By country, Malaysia represents one of the biggest markets right now for Shariah investing, and is growing because of its advanced national pension scheme. There is a mandatory monthly contribution into the national pension fund that grows with population and income levels.
Other emerging centers include Middle East financial hubs like Dubai and Abu Dhabi. I think the natural interest in Shariah investing is likely to be confined to Muslim nations, but it would not be surprising to find other countries that are also keen to offer an Islamic investment vehicle. This is due in part to a large and growing Muslim diaspora globally.
Our potential investment opportunities could likewise continue to expand, and we think it's an exciting time to be an investor in this growing space.
Alan Chua is a Singapore-based EVP and portfolio manager at Templeton Global Equity Group.

(Zawya / 15 April 2013)


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Alfalah Consulting - Kuala Lumpur: www.alfalahconsulting.com
Consultant-Speaker-Motivator: www.ahmad-sanusi-husain.com
Islamic Investment Malaysia: www.islamic-invest-malaysia.com

Turkey offers Islamic banking opportunities



PETALING JAYA: New investment opportunities for foreign companies have come to the fore in Turkey with the announcements of the creation of new Islamic banks by the government.
The nation’s Deputy Prime Minister Ali Babacan indicated that he gave directives to the two biggest state-owned banks – Ziraat Bank and the Halk Bankasi – to establish two new participation banks.
Muhammed Islami Onal, the economic counsellor of Turkey in Malaysia, said foreign investors can apply for new licences to start the new participation banks, adding that the investment should be no less than 30 million New Turkish liras or US$17 million (RM51.7 million).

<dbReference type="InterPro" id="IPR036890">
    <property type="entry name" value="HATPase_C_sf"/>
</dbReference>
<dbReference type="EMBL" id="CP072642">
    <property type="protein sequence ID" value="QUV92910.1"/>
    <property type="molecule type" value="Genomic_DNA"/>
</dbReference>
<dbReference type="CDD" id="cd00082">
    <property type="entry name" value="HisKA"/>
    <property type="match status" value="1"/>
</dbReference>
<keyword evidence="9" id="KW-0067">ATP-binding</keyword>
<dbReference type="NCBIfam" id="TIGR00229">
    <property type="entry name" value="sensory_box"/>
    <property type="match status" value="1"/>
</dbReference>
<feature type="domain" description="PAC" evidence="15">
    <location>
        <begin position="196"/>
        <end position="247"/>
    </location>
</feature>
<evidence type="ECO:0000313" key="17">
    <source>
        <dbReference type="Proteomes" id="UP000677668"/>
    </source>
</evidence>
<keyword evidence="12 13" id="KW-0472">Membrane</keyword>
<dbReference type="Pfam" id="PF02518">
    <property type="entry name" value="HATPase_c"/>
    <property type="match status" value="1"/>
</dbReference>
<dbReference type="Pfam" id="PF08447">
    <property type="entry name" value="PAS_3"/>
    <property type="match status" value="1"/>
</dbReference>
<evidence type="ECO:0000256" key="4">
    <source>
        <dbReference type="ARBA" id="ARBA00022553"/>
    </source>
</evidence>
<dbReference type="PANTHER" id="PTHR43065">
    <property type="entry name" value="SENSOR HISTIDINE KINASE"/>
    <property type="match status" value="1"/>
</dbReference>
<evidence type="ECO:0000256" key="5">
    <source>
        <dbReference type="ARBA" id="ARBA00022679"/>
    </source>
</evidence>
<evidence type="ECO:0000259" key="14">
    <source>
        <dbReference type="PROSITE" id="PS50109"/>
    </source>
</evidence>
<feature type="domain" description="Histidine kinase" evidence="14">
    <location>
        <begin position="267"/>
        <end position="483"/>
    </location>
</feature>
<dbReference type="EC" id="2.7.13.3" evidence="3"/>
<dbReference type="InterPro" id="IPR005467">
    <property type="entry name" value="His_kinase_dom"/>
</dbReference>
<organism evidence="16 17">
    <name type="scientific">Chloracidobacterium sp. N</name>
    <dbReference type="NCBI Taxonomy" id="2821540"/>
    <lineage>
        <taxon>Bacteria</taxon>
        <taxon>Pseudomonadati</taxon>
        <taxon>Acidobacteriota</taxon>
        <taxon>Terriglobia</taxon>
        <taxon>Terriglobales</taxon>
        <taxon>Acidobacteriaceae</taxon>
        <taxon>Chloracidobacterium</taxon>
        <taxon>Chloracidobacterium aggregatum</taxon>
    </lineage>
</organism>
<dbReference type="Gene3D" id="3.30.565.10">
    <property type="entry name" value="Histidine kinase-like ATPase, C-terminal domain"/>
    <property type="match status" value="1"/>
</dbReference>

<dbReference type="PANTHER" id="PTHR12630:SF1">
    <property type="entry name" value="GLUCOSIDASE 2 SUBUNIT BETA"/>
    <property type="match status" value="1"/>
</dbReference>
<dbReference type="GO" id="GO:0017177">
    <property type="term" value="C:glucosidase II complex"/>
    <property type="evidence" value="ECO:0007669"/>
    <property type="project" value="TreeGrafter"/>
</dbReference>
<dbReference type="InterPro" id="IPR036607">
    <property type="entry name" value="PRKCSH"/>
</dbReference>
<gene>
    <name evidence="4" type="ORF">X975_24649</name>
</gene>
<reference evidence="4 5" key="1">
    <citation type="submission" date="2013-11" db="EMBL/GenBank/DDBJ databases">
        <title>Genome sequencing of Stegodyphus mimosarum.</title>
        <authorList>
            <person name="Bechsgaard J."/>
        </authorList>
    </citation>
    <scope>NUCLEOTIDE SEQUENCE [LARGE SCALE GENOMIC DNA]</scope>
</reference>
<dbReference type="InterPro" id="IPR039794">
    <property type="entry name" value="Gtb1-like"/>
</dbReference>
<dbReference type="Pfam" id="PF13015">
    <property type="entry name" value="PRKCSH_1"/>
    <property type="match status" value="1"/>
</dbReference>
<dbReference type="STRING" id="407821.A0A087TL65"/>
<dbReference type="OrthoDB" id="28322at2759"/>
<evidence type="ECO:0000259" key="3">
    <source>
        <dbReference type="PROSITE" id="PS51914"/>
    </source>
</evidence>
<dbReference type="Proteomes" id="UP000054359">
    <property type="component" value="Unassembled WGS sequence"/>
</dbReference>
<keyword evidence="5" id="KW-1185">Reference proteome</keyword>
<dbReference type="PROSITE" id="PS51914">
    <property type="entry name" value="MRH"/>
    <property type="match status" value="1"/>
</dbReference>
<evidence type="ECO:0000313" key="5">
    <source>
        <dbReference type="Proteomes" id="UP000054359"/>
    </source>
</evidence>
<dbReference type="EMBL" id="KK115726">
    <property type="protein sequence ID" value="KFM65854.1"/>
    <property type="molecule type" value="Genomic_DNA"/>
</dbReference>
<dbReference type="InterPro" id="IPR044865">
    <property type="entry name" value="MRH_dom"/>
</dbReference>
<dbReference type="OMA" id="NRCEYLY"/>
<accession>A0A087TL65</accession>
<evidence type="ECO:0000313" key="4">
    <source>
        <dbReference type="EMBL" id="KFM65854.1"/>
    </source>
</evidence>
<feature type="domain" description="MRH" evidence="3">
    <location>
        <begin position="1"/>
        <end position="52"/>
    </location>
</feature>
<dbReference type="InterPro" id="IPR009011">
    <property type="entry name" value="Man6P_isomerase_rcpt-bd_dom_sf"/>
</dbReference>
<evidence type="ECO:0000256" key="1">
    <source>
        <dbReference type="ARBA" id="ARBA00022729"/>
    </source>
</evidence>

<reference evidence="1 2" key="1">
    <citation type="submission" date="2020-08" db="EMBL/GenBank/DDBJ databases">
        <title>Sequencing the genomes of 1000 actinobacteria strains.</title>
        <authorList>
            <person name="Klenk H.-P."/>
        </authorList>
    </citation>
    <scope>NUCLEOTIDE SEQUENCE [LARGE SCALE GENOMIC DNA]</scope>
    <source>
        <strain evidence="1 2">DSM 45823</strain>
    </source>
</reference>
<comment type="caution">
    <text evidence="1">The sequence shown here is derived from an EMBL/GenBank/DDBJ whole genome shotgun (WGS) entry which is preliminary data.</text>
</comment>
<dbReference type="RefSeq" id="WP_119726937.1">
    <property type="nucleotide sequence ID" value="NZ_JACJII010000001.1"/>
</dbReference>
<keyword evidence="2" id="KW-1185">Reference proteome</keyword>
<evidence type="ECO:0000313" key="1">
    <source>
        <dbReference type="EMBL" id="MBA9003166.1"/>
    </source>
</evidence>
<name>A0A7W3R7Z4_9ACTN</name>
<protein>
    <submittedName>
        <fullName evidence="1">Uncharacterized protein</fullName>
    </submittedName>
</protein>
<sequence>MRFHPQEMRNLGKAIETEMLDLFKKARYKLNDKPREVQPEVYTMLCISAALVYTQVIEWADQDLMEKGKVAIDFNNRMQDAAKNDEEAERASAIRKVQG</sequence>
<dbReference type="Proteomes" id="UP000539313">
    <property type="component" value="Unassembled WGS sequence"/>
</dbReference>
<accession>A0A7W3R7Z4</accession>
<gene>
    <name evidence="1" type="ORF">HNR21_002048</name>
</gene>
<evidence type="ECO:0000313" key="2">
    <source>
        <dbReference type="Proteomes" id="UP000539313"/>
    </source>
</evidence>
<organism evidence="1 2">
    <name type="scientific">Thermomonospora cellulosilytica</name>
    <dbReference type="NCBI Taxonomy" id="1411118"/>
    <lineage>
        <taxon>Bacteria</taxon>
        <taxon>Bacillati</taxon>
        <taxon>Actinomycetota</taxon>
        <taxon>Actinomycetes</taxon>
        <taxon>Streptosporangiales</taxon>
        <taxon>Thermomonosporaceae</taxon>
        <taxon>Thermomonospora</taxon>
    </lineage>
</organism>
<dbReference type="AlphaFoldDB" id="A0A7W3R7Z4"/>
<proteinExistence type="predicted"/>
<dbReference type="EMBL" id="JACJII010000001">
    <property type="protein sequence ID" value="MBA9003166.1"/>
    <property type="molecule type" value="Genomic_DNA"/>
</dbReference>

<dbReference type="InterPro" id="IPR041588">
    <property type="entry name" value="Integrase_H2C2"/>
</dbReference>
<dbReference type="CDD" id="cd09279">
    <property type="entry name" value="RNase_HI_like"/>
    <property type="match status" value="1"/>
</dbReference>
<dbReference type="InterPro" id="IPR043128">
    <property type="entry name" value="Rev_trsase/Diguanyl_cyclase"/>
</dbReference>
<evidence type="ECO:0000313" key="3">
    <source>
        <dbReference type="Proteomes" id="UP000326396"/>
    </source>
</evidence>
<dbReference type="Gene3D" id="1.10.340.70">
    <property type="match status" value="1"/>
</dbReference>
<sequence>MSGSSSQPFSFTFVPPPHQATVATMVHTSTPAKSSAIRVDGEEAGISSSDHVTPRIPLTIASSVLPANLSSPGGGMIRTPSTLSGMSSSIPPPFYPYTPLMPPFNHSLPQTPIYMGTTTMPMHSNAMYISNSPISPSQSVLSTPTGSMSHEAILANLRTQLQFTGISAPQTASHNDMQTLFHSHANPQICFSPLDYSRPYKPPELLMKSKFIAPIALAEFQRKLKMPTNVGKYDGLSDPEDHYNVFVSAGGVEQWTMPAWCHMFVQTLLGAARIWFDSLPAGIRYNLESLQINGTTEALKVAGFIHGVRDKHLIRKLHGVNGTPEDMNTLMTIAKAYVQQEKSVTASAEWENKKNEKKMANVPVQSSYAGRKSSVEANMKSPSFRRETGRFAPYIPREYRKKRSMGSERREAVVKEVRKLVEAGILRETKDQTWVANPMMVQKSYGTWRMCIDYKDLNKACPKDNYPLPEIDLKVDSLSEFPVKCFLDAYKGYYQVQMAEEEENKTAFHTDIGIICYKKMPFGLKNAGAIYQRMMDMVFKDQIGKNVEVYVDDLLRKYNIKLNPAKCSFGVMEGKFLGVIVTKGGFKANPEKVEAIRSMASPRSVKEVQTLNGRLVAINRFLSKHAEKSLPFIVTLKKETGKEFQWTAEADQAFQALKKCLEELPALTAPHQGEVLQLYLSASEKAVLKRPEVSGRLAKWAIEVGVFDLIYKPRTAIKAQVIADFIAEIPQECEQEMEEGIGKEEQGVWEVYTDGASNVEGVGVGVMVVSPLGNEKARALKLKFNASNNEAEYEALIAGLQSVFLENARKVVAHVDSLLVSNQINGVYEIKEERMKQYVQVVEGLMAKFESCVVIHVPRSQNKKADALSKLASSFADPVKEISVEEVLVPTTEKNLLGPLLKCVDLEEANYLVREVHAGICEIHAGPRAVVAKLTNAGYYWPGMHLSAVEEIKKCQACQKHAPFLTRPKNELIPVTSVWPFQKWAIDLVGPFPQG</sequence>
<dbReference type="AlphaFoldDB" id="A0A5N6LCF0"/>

“With their background, knowledge, experience and pioneer roles in Islamic banking and finance, the Malaysian investors are more than welcomed to get involved in the growing Islamic banking- finance market in Turkey,” Muhammed Islami told The Malaysian Reserve.
The third top ranking bank in Turkey, Garanti Bankasi, announced that it too had plans for a new participation bank, thus offering greater opportunities for foreign investors.
Muhammed Islami said Turkey should be a market to invest for Malaysians with the very close relationship between the two nations and between Bank Negara Malaysia and the Central Bank of Turkey, and the Securities Commission and the Capital Markets Board.
Between December 2011 and June 2012, the participation bank’s growth rates of assets, loans and deposits were about 8.7%, 13% and 8.4% respectively while the same rates were 4.6%, 8% and 3.3% for the whole banking sector, while the average growth rate of the assets rose to a total of 26.1% for the past four years.
Turkey has 49 banks, four of which are participation banks. Participation banks are interest free banking banks, being Syariah-compliant and are not called Islamic banks in Turkey.
So far nine conventional and two participation banks are listed in Turkey’s Stock Exchange with market capitalisation of US$96.7 billion and US$2.09 billion respectively.
Ziraat Bank has aspirations abroad with the largest international service network of any Turkish bank comprising many service points in numerous countries.
Halk Bankasi is listed as an active player in structured finance deals, participating in syndication and securisation deals in favour of other banks.


(F.M.T News / 15 April 2013)


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Alfalah Consulting - Kuala Lumpur: www.alfalahconsulting.com
Consultant-Speaker-Motivator: www.ahmad-sanusi-husain.com
Islamic Investment Malaysia: www.islamic-invest-malaysia.com

Insights into Islamic Investment Management from a CFA Charterholder in Pakistan



To gather insights into Islamic investment management from experienced CFA charterholders from different countries, we will be conducting a series of interviews. In the first interview of this series, we discuss Islamic investment management with Mohammad Shoaib, CFA.
Shoaib is the chief executive officer of Al Meezan Investment Management Limited based in Karachi, Pakistan. He earned his CFA Charter in 1999. In addition, he holds an MBA from the Institute of Business Administration, Karachi, which is now a program partner of CFA Institute. He has 23 years of work experience, including 10 years in Islamic investment management.